5 Northern Music Festivals Not To Miss This Summer

By June 24, 2015


[Pictured above: Bingley Festival]


The loss of Skipton’s beloved Beacons Festival leaves a big hole in this year’s festival circuit. Having attended the previous two renewals, I can safely say the organisers had got the balance right with regard to the numbers attending, reassuringly low idiot count, brilliantly varied line-ups, and picture-postcard Yorkshire Dales location – not to mention a pretty decent selection of refreshments. But for a bit more luck with the weather (the 2011 Beacons was washed out and last year’s closing day experienced some disruption thanks to Hurricane Bertha), we may still have been looking forward to a weekend of Airedale rock and roll excess. Oh well; it was great while it lasted.

Nevertheless, that’s left myself plus a decent chunk of Yorkshire’s other would-be festival goers scratching our heads wondering where we will get our fix in 2015. Below are a handful of possible alternatives, although three are on the same weekend so some difficult decisions will have to be made.

Tramlines Festival – Sheffield – 24/25/26 July
[Image courtesy of Jason Broadhurst]
Those who have attended Live@Leeds know what a brilliant success it has become in the near-decade it has been going. Get a bunch of the city centre’s best music venues in the same way that festivals now boast several stages, then spend the day dipping in and out of each one depending on what band you fancy watching. Sheffield soon cottoned on and launched Tramlines in 2009, initially as a free festival. However, with success there comes a price, and tickets now cost somewhere in the region of £30 for the Full Monty – still a bargain for a three-day ticket compared to most; Glasto starts at north of £200 these days.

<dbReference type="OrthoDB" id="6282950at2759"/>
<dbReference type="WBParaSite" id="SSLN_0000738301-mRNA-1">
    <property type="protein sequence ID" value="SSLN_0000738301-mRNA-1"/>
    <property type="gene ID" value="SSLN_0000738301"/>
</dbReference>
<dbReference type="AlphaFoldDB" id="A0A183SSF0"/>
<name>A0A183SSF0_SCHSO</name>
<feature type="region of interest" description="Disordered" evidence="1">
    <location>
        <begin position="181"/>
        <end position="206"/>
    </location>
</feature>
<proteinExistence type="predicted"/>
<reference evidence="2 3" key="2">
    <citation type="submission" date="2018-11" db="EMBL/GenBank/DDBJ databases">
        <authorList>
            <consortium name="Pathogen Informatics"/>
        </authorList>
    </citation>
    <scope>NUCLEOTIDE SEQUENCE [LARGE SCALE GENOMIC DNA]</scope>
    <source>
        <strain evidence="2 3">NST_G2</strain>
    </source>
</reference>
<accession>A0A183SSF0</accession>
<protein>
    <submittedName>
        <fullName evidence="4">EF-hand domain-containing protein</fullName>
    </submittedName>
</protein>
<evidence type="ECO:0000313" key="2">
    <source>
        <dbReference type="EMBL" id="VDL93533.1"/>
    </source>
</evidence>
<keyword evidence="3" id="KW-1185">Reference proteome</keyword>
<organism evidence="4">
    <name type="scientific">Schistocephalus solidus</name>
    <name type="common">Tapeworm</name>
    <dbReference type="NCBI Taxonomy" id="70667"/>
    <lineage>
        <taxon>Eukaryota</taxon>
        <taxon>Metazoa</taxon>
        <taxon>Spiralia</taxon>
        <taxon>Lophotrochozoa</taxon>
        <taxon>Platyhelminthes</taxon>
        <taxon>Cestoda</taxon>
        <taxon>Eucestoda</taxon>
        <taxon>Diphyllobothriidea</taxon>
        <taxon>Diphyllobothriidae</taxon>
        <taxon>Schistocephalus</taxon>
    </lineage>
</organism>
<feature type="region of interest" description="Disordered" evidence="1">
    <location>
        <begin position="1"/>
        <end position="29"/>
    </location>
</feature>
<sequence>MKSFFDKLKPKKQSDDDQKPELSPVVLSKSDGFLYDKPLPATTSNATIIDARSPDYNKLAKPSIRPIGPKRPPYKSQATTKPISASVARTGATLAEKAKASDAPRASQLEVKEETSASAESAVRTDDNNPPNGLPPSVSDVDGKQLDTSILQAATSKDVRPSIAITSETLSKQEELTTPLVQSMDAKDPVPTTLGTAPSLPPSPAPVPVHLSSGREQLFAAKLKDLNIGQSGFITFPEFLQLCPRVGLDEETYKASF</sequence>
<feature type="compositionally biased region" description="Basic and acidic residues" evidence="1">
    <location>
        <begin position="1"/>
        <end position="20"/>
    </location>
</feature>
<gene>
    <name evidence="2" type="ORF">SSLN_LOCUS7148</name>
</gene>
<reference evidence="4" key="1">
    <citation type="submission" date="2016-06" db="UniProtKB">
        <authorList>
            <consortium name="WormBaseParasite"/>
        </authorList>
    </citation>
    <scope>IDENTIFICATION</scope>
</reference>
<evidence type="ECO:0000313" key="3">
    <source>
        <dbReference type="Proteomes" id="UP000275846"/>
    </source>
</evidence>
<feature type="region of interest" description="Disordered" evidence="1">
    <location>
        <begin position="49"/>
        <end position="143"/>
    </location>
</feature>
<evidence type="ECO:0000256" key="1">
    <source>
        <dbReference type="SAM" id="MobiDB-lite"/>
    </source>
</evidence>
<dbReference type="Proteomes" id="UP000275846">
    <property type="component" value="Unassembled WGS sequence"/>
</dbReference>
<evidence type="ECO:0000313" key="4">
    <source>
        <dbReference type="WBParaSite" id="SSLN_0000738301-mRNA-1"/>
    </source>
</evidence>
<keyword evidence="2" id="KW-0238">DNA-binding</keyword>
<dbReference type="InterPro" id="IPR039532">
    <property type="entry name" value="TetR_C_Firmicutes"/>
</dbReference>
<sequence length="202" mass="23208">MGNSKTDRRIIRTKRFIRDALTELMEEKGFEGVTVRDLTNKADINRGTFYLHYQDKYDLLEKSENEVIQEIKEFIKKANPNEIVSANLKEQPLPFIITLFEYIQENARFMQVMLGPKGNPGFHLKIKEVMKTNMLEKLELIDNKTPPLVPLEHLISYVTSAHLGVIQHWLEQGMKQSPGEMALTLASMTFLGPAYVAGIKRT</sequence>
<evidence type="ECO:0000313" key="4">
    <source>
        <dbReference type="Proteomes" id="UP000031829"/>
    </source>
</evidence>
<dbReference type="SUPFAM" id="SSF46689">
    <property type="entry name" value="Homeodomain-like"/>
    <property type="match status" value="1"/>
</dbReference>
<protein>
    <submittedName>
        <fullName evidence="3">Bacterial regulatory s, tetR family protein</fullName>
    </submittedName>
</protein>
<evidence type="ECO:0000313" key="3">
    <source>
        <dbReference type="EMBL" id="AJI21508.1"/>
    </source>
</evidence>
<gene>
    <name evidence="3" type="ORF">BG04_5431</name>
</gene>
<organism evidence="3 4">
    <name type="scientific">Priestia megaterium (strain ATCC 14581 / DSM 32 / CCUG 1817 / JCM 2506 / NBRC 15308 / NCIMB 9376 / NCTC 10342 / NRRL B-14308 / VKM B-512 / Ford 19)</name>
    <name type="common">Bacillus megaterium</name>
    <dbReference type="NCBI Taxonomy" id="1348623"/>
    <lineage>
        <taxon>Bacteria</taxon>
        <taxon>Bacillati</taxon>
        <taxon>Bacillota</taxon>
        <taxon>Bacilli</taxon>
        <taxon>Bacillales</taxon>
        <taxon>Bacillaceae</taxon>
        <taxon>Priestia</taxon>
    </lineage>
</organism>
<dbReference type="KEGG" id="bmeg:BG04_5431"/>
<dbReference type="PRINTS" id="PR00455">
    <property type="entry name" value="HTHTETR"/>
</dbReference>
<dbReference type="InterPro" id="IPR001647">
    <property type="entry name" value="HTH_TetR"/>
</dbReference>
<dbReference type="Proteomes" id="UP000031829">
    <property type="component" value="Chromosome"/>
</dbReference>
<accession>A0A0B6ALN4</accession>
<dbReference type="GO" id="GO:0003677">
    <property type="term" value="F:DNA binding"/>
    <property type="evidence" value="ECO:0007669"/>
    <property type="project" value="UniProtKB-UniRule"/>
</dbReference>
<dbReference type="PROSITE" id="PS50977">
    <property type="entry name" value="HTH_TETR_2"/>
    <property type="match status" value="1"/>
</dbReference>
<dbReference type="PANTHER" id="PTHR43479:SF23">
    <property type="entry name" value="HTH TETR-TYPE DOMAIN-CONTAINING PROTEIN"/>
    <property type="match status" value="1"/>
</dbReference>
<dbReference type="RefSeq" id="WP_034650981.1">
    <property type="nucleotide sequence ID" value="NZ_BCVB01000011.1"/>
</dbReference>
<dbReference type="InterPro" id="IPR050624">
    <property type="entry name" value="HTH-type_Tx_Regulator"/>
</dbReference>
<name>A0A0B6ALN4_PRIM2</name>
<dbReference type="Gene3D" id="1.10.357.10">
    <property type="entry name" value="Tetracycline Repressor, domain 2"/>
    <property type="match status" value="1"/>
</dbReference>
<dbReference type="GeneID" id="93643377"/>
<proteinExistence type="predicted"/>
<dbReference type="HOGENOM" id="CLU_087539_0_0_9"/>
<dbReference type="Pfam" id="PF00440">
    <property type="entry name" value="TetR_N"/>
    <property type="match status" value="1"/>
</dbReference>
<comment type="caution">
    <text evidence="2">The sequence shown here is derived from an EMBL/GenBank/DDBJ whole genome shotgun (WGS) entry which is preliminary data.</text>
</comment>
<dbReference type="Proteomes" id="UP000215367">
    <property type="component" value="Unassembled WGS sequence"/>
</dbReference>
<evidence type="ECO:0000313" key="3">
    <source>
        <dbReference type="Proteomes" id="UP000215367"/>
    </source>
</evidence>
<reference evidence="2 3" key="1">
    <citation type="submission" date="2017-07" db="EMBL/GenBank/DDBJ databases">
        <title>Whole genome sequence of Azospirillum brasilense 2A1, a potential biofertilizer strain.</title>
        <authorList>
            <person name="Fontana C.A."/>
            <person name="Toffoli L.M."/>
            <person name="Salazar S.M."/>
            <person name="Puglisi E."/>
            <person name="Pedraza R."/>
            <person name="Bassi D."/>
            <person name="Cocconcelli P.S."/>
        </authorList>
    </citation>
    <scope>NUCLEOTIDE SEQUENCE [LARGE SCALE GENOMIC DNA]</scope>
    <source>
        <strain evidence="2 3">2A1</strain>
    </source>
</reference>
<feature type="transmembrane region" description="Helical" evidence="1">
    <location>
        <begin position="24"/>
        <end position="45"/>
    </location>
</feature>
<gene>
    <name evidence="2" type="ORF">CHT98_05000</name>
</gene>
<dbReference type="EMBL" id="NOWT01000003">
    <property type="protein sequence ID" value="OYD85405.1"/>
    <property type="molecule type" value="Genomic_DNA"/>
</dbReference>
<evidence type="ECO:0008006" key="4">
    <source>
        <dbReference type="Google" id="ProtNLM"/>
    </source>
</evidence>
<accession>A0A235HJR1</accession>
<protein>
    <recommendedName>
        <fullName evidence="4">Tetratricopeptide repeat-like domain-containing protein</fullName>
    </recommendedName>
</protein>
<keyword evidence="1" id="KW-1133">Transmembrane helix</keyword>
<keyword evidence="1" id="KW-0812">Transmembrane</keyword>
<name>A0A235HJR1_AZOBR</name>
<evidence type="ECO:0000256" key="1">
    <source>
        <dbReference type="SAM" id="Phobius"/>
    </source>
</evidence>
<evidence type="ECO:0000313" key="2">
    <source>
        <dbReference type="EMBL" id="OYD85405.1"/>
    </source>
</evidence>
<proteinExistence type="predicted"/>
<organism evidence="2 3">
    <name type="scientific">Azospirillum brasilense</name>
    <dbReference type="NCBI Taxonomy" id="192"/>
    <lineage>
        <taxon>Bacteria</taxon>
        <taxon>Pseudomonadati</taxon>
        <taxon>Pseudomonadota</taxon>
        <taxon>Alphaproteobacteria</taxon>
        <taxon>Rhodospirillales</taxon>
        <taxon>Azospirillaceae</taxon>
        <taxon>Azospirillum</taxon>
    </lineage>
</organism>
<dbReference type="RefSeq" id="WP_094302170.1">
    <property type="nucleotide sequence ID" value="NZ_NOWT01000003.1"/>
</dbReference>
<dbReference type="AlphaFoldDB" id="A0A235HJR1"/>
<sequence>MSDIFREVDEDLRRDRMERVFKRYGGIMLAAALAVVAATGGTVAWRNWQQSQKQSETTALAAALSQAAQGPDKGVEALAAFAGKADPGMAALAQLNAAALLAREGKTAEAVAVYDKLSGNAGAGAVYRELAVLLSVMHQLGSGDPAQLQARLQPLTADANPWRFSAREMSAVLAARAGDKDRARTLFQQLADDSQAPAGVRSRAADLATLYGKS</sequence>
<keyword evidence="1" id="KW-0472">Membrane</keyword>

Tramlines is spread out across Sheffield’s main music hotspots including Leadmill, University and Academy plus an 8,000 capacity open air stage in Devonshire Green. Expect 30,000+ to attend over the weekend as this year’s incarnation includes Manchester darlings The Charlatans and The Buzzcocks, dance legends Basement Jaxx, plus the Big Apple’s badass rappers Wu-Tang Clan, eager to follow in the footsteps of Public Enemy who thrilled a packed Tramlines main stage last time.

Underneath The Stars Festival – Barnsley – 24/25/26 July
[Image courtesy of Underneath The Stars Festival]
If you fancy swapping the Steel-City urban jungle for something more rural instead, half an hour’s drive north will take you to Cannon Hall Farm, who’ve teamed up with local star Kate Rusby, between them putting on 3 days of music and arts. Naturally with Ms Rusby calling the shots and also performing, the remainder of the line-up features a combination of local bands such as the superb Hope And Social and equally fine CryBabyCry, plus a smattering of her folk peers including Mary Chapin Carpenter and Kentish roots quartet Keston Cobblers Club.

As the festival audience has aged, the trend has been to make them more family friendly. UTS is no exception, boasting a broad selection of activities for the little ones. Day tickets start from as little as £40 and family tickets are also available (£310 for 2 adults and 2 children for the weekend although 6-and-unders go free which is quite generous considering kids of 5 and up have to pay to go on public transport).